After Mémoire de Vague (viola and four instruments), Waves (viola and ensemble), Flexus (flute and ensemble), and Plexus (oboe and ensemble), Nexus, for instrumental ensemble with clarinet solo, is part of a series of concerts that could be called concerti grossi a una parte, because it is not exactly a group of soloists opposed to a ripieno, but a soloist creating musical situations with a fixed or evolving character. Like the four preceding pieces, Nexus is characterized by the virtuosity attached to the history of the concertos, with a double (here the saxophone), and perhaps therein lies the only cyclic effect constituted by this group of works.

The material, first provided by the soloist, functions according to nine basic patterns that are recycled in a network of eleven sections divided by eight, and grouped in three parts. One might see in these numeric axioms one of many endless deconstructions of tripartite forms twisted by history (lively, slow, lively and its many variations). Nevertheless, the relationship between these sections, whose length is crushed, makes more use of the momentaneous intertwining of successive elements or the projection in time of overlaying elements, than the declaratory opposition characteristic of instruments of symphonic style. All considered, each dialogues with itself or the others (or thinks it does), in union as well as in conflict.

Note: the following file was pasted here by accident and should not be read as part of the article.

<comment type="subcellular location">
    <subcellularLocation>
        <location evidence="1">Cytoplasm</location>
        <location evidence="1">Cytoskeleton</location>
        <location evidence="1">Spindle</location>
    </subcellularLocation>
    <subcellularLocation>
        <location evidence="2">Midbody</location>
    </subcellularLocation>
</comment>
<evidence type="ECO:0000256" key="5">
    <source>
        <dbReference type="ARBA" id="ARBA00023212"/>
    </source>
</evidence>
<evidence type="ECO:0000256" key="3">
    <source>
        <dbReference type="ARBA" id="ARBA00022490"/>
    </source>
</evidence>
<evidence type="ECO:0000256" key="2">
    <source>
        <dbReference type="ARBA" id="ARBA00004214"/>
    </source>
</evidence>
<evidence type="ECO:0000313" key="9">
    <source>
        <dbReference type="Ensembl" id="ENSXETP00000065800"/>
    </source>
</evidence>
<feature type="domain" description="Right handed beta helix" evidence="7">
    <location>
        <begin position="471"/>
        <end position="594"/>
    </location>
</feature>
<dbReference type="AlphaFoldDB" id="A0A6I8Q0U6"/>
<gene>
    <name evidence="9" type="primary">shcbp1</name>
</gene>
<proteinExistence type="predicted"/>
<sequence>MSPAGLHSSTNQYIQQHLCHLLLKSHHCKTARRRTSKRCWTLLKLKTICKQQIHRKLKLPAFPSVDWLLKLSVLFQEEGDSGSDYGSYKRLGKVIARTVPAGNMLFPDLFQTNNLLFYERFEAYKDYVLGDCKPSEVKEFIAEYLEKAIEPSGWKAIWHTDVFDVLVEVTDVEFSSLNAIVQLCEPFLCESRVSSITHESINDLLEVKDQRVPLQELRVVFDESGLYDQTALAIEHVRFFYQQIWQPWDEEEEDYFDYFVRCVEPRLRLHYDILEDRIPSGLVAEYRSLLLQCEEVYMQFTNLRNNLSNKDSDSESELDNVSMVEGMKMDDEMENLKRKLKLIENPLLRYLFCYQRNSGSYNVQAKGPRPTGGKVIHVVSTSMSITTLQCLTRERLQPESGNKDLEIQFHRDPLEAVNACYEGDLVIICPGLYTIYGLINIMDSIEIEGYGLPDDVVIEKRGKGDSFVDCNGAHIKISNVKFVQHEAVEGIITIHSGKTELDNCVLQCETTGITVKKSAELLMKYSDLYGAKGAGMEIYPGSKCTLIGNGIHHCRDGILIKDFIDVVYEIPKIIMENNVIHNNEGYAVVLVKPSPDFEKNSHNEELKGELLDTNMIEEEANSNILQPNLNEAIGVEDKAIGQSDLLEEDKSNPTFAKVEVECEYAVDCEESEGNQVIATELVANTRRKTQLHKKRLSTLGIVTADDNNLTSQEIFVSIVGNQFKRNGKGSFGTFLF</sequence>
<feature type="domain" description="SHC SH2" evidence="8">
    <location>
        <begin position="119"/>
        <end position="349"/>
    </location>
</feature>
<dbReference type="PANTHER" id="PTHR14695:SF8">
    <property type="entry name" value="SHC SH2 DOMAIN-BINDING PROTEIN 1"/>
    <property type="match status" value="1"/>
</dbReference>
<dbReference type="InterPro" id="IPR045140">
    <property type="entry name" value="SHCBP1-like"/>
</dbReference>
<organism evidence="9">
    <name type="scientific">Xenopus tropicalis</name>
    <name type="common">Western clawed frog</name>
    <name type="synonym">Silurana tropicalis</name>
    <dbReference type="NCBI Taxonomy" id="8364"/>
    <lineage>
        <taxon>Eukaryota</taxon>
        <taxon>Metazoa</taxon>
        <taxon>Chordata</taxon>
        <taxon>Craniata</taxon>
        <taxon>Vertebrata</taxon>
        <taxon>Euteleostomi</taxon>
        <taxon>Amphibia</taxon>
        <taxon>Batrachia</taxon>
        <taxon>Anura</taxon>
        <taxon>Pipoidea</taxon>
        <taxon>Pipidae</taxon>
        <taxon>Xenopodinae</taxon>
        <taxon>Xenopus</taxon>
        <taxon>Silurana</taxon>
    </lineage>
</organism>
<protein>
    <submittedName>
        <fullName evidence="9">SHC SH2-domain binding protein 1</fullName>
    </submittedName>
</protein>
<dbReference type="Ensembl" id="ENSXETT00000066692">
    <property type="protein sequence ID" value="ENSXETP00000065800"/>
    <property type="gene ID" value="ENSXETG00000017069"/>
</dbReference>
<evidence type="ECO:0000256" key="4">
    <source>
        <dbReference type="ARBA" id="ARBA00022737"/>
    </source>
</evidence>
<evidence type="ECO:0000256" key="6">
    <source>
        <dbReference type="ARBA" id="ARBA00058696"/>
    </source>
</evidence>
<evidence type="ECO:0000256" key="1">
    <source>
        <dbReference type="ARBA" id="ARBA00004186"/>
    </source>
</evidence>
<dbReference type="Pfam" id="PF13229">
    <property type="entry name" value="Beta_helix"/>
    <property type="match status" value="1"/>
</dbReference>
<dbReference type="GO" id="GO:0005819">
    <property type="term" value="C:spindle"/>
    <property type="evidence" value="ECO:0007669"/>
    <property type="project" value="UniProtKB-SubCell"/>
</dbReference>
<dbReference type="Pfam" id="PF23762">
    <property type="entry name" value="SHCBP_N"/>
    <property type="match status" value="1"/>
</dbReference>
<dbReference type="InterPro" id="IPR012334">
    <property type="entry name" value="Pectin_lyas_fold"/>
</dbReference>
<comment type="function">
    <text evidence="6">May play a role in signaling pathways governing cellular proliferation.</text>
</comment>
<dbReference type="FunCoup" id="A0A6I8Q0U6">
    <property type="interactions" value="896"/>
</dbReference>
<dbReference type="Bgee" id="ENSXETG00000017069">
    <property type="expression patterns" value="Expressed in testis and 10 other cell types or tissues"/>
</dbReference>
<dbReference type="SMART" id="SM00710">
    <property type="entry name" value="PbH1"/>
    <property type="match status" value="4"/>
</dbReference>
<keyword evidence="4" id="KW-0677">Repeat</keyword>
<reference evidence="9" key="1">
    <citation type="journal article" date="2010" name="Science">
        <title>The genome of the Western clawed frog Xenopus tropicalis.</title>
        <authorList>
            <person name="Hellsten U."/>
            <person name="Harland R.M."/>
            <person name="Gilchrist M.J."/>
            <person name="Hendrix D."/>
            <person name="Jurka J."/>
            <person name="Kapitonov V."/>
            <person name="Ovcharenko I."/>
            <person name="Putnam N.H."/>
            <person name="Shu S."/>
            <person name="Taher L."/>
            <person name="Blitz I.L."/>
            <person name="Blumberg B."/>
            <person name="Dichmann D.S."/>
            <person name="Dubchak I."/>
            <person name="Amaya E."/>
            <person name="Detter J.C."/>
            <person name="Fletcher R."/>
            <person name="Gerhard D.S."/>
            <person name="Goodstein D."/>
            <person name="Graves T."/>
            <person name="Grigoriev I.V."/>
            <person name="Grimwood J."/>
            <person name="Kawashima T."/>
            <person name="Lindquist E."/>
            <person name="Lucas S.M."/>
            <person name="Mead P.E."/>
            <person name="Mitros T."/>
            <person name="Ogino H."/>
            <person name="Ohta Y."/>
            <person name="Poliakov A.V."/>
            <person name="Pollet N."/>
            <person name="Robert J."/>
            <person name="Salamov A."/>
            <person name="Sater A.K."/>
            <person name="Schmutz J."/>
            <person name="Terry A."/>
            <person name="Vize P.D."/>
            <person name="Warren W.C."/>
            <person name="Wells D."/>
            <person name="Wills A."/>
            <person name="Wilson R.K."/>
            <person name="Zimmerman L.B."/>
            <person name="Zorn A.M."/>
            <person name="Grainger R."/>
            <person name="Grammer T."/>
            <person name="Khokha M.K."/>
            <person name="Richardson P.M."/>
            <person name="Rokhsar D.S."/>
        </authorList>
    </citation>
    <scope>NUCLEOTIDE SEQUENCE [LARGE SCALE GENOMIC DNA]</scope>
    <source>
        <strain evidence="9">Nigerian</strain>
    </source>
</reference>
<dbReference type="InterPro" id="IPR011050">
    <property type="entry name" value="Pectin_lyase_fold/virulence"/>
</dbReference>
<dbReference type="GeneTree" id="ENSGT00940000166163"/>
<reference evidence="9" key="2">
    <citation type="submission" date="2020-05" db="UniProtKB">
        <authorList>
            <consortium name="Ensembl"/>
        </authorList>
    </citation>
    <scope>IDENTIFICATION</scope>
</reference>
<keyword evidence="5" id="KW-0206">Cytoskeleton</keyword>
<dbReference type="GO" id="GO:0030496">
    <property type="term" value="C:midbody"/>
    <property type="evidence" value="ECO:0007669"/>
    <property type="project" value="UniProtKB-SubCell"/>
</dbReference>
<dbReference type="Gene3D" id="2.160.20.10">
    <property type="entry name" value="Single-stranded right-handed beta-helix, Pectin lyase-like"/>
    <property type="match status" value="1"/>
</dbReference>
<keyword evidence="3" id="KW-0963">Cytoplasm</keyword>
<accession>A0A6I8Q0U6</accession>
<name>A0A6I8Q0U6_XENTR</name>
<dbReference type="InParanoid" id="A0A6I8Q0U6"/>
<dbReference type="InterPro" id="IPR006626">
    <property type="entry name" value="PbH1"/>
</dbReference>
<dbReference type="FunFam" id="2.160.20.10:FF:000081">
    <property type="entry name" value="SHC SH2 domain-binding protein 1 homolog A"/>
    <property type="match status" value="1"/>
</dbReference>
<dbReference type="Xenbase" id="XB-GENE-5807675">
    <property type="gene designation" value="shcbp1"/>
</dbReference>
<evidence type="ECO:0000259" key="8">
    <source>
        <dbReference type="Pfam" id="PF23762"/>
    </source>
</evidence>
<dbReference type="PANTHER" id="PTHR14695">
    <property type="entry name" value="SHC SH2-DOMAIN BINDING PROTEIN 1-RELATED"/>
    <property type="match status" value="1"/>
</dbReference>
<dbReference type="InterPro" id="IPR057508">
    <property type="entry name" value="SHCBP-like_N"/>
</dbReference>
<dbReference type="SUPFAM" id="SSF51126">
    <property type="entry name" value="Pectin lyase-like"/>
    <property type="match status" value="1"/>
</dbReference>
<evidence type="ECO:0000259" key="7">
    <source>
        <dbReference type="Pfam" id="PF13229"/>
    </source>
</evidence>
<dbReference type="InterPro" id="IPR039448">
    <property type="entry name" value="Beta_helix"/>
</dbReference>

In this context, the form travelled is a knot (Nexus) of situations deployed in a temporality whose elements are successive and simultaneous.

D. Cohen